OPINION - Rob Rinder: Holiday price gougers ruin trips for everyone — as I know all too well

 (Natasha Pszenicki)
(Natasha Pszenicki)

Well it’s a big birthday for me this week…  my 40th. In the interest of total accuracy, I should probably admit it won’t be the first time I’ve turned 40. I’ve slightly lost count, but I think this is my fourth go. I’ll probably stay this age till the 2050s, when I might turn an elegant 41. We’ll see.

But in order to celebrate properly, I thought I’d take a little birthday sojourn.  My friend suggested Copenhagen and I thought, ‘why not’? I love The Little Mermaid and those Danes can pickle a mean herring. It also occurred to me that I might find myself a nice man over there — some charming brute with a brain like Kierkegaard and a body like Mads Mikkelsen (circa 1990).

Rather like buying new-build homes,  one has to be careful about picking men. It’s not how they look when the new roof is freshly fixed that counts; it’s how they age that matters. My childhood mancrush and Danish International footballer, Jan Molby for instance was an architectural masterpiece but time has been unkind and it’s — sadly — too late for renovation.

When I went online to secure myself a ticket, I learnt that this short hop over the North Sea would cost me roughly the same as a flight to the moon. I scoured websites to find a booking that wouldn’t require me to sell my car, but there was no joy to be had. Not even on the orange airlines. This was some relief as the 40-plus VAT buffet of Scandinavian men in my league tend to be more Jan Molby than Viggo Mortensen.

But I couldn’t work out what’d happened — why had everything gone up so insanely?

The answer came when I spoke to my friends with children. Anyone who has seen my house of sharp edges and delicate objects knows I’ve no kids (my friend called my home “a cathedral to single gay man selfishness”). The fact that I have just one perfect dog-child (basically a pillow with eyes) means I don’t have to factor in the school calendar. So I had no idea that it was half term, and that every holiday — whether to Denmark, Djibouti or Dorset — had gone up massively as a consequence.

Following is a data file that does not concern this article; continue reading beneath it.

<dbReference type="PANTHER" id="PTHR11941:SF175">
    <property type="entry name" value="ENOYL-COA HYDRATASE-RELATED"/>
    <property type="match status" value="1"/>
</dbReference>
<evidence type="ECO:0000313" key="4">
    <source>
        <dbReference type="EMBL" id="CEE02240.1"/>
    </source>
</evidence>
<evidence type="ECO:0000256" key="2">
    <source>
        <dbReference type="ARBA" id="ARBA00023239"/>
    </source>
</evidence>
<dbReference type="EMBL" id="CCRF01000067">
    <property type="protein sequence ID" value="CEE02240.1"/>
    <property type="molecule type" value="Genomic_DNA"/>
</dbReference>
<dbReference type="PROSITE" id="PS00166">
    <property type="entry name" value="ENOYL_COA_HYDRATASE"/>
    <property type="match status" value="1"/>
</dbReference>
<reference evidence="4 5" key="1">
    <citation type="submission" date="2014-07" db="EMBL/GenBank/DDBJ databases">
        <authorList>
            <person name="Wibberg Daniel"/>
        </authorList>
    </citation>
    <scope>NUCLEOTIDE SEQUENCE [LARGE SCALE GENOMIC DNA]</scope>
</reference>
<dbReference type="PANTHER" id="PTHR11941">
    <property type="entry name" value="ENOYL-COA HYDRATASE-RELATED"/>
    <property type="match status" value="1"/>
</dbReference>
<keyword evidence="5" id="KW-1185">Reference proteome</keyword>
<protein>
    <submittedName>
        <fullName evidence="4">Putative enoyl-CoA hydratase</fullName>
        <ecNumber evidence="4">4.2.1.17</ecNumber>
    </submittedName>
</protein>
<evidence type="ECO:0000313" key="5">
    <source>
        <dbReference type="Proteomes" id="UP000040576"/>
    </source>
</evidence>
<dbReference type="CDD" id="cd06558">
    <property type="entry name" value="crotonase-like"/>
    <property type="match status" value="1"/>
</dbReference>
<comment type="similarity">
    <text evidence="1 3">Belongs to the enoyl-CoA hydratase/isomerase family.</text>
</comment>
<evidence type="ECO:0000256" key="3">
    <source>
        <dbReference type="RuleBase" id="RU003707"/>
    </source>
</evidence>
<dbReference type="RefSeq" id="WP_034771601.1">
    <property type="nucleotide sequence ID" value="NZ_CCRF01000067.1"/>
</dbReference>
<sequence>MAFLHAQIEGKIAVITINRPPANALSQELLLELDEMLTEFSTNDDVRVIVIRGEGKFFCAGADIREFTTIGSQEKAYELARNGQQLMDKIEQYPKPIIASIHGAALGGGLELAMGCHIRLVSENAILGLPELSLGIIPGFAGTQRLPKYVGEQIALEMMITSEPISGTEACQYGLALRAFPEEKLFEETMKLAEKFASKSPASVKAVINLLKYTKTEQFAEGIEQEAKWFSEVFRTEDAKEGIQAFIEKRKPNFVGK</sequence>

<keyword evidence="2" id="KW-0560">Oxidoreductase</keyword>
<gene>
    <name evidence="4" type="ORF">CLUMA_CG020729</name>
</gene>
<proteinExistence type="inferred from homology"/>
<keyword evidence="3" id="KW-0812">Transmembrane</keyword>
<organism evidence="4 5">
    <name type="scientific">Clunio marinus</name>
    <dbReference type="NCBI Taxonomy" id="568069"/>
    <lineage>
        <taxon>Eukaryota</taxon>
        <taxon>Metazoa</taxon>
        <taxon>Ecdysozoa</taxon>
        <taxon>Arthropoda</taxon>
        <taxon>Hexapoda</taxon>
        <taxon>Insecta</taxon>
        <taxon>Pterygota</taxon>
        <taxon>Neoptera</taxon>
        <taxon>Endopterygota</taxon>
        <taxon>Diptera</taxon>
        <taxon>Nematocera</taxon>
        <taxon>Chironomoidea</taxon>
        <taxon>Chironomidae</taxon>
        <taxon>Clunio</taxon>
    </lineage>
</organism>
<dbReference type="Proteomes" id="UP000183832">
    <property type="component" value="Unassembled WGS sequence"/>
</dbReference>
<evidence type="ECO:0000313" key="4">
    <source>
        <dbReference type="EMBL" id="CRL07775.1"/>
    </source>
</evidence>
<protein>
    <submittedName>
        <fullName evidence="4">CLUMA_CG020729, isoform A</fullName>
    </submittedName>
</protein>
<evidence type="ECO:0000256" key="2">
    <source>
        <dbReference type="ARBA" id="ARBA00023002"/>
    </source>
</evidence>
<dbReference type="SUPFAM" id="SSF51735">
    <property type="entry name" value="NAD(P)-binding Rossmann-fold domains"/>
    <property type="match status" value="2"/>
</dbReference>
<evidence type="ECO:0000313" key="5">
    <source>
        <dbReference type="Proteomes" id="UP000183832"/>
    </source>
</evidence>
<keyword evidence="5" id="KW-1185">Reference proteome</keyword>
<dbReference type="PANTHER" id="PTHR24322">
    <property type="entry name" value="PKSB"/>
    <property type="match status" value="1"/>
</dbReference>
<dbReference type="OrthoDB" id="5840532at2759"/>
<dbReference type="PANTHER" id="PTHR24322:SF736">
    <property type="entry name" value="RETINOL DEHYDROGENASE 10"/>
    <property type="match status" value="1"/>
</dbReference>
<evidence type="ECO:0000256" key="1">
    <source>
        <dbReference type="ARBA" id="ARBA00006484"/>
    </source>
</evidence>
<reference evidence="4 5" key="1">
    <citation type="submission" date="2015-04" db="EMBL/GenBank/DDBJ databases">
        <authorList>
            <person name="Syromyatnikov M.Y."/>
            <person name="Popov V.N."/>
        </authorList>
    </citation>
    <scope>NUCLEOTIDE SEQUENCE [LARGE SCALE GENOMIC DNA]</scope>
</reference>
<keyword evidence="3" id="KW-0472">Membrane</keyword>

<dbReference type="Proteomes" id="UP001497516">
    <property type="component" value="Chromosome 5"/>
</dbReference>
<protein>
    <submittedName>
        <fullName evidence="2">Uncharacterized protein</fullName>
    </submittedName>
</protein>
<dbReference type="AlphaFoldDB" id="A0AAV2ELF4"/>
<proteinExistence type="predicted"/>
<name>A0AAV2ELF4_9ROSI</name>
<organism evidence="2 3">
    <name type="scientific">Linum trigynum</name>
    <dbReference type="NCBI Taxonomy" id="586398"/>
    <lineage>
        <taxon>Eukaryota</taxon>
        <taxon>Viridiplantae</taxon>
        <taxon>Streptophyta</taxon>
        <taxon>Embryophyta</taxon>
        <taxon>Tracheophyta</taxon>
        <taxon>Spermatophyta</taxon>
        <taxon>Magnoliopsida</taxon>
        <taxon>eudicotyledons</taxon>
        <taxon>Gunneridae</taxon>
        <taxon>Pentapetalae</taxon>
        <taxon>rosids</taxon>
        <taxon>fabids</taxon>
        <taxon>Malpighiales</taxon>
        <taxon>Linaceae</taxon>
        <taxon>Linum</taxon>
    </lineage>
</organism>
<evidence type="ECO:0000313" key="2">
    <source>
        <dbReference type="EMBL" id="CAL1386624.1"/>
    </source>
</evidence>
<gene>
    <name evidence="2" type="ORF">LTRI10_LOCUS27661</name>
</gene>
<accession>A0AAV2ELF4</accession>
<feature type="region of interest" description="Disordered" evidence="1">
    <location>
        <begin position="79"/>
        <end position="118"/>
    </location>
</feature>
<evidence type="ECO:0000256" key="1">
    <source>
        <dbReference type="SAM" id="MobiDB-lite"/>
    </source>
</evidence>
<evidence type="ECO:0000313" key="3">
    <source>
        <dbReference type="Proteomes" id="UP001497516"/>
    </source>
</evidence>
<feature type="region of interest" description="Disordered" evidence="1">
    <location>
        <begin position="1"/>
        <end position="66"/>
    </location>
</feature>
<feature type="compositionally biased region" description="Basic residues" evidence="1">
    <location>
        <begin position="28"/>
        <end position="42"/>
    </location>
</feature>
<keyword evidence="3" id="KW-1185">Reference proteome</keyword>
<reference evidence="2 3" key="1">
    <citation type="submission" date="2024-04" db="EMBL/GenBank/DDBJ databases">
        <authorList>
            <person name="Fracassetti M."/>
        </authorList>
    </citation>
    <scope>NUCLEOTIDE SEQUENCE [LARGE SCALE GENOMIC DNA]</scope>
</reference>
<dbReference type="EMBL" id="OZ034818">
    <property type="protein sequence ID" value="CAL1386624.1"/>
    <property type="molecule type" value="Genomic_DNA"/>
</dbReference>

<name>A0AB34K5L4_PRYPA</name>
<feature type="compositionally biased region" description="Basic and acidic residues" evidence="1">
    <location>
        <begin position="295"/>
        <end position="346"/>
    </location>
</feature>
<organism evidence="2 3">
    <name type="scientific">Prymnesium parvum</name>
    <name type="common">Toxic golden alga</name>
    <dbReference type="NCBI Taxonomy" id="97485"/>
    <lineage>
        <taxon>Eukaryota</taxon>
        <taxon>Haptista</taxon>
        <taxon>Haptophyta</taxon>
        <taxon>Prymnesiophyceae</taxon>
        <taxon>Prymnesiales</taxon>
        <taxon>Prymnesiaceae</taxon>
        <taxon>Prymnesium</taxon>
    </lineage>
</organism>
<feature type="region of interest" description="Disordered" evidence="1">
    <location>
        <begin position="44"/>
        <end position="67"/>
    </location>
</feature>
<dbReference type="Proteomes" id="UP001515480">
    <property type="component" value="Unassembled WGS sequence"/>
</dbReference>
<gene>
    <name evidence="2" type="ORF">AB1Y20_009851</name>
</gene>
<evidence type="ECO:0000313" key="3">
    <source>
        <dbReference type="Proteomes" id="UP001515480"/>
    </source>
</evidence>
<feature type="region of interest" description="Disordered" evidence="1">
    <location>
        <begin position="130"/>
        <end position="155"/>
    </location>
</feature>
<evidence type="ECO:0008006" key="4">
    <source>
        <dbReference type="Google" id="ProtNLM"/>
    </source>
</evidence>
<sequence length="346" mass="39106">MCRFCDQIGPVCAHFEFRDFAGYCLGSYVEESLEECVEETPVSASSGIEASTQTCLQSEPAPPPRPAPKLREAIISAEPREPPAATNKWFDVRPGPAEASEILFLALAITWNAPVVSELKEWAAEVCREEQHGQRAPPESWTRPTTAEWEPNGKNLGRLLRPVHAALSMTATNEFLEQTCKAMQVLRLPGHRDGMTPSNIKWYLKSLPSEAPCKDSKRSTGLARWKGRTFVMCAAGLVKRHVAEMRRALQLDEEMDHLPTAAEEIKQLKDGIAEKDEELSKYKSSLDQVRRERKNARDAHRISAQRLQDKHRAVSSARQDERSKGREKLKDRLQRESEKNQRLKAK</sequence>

It’s an absolute outrage. And wildly unfair on families with school-age children. I get supply and demand economics (you don’t need to be Karl Marx or Milton Friedman to know that as demand increases, prices go up a bit), but the actual underlying costs aren’t changing.

To me, it looks like old-fashioned price gouging — and it’s worse when every household budget is being squeezed beyond breaking point.

An average family could once save up and go on a nice break. A vital chance to decompress, make happy memories and come back refreshed. But the eye-popping increase in prices during school holidays means a vacation is moving out of reach for any but the super-privileged.

It’s appalling: a trip away from home should be a treat, not an unachievable luxury. The Government should fix this. After two years of Covid, families deserve a holiday.

In other news...

I was invited along to the English National Opera last week. I’m a massive fan of what Stuart Murphy (formerly at Sky) has been doing there. He’s made it his mission to get top-quality music to everyone, and goodness, he is succeeding.

I went to see their new My Fair Lady and my jaw has never spent longer on the floor. I adore Audrey Hepburn in the 1964 movie (her singing voiced by the incomparable Marni Nixon), but Amara Okereke’s performance as Eliza Doolittle set a whole new standard — she’s the real deal.

There’s no clearer sign you’re seeing a truly great artist than when they take something you know incredibly well (or think you do) and make it new.  And when she sang I Could Have Danced All Night, it was like I was hearing it for the first time.

Absolutely go and see her if you can. It’s the best ticket in town.